Will focus on how employment, economic progress can be safeguarded
The 15th Asia and the Pacific Regional Meeting (ARPM) of the International Labour Organisation (ILO) gets underway here on Sunday amid concerns of huge unemployment among youth in the region, a widening gender gap and the promise of green jobs.
About 500 people, including Ministers, representatives of workers' and employers' organisations, and academics from more than 46 countries in Asia, the Pacific and the Arab States are slated to attend the four-day deliberations.
The main thrust of the meeting will be how employment, economic and social progress can be safeguarded in the face of the uncertain global economic outlook, according to the ILO.
Director-General of the ILO, Juan Somavia in a statement set the tone by saying that, “The existing unbalanced growth cannot continue. It has failed to deliver jobs of the quality and quantity needed to assure women and men and their families a decent life. Today, unemployment levels in Asia and the Pacific have yet to reach the pre-crisis low of 76.9 million in 2007. Nearly 60 per cent of the region's workers are in vulnerable employment. The crisis of youth employment demands urgent action. Young people make up around 20 per cent of the region's population but are half of the jobless.”
A report on the Asia-Pacific Labour Market Update produced for the ILO's 15th ARPM, says that the global outlook is increasingly uncertain. Asia will not be immune from turbulence and weak demand.
While the region's economic performance remains positive – in some countries impressively so – there are signs of slowing growth, with economic and social vulnerabilities appearing in both industrialised and developing Asia.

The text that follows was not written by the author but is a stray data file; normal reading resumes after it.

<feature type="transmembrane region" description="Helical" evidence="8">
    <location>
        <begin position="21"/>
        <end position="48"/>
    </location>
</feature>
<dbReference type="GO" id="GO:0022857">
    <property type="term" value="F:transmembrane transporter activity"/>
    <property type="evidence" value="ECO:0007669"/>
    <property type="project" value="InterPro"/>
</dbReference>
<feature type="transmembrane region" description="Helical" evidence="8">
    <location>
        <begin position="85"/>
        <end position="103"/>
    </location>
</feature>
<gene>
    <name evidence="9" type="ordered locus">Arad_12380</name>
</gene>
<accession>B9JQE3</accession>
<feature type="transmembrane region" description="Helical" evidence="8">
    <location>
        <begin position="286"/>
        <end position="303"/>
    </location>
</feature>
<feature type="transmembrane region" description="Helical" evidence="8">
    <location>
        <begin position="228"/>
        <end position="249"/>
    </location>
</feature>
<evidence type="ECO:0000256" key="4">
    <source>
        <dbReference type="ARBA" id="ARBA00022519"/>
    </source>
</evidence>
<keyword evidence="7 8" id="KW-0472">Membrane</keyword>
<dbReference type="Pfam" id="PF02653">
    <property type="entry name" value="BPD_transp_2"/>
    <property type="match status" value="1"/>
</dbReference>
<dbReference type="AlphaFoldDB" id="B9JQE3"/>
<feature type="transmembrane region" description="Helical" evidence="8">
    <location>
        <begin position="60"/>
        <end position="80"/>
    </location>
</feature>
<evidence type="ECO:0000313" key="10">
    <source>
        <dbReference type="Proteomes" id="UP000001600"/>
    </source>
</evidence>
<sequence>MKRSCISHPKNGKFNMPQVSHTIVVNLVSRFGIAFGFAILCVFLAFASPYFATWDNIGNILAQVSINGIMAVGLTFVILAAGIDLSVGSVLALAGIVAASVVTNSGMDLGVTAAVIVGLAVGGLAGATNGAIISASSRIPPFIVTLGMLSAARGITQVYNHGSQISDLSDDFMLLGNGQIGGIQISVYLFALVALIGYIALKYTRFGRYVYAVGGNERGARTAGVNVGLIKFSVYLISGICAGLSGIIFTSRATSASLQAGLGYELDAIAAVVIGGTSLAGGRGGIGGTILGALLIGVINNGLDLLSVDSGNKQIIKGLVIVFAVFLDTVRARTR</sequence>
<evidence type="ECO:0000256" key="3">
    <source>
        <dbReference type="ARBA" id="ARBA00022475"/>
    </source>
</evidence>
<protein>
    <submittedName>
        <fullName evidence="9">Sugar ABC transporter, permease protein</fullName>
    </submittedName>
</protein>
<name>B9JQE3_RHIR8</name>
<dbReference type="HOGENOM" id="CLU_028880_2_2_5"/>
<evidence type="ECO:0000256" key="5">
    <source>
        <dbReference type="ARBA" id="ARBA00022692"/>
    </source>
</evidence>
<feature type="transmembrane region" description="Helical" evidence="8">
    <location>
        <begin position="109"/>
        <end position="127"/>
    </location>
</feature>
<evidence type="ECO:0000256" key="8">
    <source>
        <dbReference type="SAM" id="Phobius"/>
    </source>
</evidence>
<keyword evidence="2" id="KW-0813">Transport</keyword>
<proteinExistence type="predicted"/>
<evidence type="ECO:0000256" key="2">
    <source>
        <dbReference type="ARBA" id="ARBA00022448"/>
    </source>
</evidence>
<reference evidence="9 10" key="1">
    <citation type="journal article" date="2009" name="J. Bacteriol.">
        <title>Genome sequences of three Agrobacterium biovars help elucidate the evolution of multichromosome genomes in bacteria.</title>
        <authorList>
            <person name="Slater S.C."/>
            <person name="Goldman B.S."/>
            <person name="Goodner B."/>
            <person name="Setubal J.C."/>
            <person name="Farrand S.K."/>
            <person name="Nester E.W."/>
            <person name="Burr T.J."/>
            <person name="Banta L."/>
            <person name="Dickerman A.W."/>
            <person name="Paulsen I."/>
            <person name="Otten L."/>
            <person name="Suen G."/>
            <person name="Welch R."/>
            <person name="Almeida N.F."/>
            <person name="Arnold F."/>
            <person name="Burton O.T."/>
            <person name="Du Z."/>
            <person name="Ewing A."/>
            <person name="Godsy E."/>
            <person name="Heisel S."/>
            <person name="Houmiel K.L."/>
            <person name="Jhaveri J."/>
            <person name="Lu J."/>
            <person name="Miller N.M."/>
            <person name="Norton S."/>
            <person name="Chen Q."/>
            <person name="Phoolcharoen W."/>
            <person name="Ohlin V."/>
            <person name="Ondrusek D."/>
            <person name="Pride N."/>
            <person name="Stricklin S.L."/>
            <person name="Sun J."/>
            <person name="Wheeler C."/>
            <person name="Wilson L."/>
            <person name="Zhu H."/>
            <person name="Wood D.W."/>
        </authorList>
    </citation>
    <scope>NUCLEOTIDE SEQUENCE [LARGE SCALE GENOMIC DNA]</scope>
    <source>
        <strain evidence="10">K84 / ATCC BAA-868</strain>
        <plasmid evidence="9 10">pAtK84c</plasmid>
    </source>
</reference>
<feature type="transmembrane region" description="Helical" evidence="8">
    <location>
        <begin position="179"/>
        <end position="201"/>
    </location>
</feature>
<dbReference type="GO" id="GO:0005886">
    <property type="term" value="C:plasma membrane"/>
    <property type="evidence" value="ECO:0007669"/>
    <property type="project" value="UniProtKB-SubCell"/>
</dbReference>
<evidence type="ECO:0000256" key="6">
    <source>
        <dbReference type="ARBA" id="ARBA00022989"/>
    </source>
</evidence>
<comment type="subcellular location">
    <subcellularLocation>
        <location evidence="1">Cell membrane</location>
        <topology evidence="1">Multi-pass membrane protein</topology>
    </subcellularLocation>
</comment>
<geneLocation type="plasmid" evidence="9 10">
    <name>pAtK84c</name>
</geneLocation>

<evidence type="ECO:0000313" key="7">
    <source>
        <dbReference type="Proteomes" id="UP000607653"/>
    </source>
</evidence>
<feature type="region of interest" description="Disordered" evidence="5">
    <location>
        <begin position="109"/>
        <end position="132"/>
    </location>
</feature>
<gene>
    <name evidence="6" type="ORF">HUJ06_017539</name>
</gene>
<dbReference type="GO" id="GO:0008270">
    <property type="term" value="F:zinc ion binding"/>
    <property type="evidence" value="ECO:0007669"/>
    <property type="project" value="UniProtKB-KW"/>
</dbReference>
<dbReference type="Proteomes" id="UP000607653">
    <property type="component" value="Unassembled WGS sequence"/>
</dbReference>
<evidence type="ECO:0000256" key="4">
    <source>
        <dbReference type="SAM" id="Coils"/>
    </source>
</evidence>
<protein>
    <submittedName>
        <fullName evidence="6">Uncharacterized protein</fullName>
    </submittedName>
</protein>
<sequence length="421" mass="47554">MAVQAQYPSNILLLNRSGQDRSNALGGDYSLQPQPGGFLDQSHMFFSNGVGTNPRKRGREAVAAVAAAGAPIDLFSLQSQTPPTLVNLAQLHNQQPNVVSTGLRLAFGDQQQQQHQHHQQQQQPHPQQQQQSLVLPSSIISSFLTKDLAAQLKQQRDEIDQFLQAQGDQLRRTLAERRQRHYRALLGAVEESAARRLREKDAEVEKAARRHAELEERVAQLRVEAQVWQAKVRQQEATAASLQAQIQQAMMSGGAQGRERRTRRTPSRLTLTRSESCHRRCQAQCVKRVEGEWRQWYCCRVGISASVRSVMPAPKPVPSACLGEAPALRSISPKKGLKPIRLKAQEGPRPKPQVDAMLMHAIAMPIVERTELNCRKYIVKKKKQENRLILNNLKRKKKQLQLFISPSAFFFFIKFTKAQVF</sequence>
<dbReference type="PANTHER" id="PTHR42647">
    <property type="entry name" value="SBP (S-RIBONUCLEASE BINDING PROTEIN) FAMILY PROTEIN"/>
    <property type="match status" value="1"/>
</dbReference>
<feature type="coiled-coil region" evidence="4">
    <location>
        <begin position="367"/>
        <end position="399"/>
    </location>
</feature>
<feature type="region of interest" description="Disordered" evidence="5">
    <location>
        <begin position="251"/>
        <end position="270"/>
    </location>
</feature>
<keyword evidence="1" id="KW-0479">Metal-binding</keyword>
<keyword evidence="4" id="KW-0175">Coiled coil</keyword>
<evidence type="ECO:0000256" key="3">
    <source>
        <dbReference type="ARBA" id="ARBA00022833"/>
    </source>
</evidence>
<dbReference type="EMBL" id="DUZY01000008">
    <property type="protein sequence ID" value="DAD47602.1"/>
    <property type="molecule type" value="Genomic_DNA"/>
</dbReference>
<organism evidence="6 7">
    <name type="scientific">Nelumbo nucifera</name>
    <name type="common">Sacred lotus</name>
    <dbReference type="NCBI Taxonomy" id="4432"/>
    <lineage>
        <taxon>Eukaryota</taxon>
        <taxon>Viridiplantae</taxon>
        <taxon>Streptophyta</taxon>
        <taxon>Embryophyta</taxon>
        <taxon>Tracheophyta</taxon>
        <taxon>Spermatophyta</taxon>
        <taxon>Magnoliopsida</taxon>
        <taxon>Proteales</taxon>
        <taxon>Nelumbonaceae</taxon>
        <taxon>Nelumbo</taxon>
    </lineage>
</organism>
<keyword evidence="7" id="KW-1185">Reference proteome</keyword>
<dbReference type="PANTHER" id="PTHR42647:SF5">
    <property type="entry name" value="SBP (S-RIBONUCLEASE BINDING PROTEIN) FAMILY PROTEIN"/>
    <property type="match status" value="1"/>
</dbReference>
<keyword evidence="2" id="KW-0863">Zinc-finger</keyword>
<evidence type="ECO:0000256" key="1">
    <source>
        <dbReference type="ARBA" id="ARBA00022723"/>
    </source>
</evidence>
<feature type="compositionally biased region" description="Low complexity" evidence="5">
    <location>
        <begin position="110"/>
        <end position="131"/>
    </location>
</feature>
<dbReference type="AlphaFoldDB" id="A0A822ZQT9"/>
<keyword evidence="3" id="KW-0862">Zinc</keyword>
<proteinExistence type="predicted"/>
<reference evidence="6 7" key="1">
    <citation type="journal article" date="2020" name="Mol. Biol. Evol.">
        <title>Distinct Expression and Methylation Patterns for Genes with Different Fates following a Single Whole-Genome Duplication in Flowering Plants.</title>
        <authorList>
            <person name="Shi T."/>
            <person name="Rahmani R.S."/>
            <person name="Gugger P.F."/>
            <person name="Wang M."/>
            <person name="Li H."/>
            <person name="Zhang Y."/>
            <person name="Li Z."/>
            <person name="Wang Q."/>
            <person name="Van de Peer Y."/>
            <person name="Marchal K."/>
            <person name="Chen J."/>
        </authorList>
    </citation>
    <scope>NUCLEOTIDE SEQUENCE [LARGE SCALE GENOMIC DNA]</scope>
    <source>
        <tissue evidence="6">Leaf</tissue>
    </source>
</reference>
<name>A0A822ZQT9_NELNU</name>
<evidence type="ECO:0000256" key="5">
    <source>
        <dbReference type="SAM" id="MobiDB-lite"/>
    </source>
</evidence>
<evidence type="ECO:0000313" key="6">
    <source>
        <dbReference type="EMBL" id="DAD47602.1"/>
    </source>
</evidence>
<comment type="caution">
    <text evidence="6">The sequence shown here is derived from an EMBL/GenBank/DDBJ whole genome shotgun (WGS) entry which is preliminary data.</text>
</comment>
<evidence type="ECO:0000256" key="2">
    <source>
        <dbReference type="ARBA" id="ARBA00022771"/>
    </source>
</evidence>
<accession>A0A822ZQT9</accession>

Stressing social protection for workers, the report admits that while a high level of coverage is ultimately desirable, it is not necessarily indicative of a household's ability to pay. In this regard Thailand stands out. Not only does its scheme cover almost 95 per cent of the population but the share of total health expenses paid “out-of-pocket” by households is low, at less than 20 per cent. In contrast, in China, India, Indonesia, Sri Lanka and Viet Nam, “out-of-pocket” payments account for 35 per cent to 55 per cent of total health expenditures.
Women face wide gaps in both economic participation and earnings in the region. In Pakistan the difference was 33.7 percentage points in labour force participation and 45 per cent in wages, the highest for both indicators among the sample of countries. In Nepal, male-female inequality in wages is among the highest (40.5 per cent) but among the lowest when it comes to labour force participation (7.4 percentage points).
The report said that moving to a low-carbon, sustainable development path opens up new opportunities for investment, business ventures and the creation of “green jobs.” In Bangladesh, environment-related jobs (both direct and indirect) already represent about 10 per cent of all employment opportunities, with sustainable transport (45 per cent) and climate adaptation activities (35 per cent) accounting for most of these new employment opportunities. The government is spending about $ 2 billion a year on sustainable development, which should create about 1.7 million new jobs.
New jobs in China
In China, the Chinese Academy of Social Sciences projects that about 30 million new jobs will be created between 2005 and 2030 in forestry and the energy sector, based on current energy efficiency promotion policies, reduced emissions and the protection of the ecosystem.
Unemployment among the youth is a serious concern. A lack of decent and productive jobs for young people is a drag on Asia's economic potential, and may also threaten social stability, the report said.
Compared to adults, young people are at least three times more likely to be unemployed in the region as a whole and nearly five times more likely in South-East Asia and the Pacific. In light of the projected deceleration in economic growth in the region, the report predicts that the pace of employment creation could also moderate during the latter part of 2011.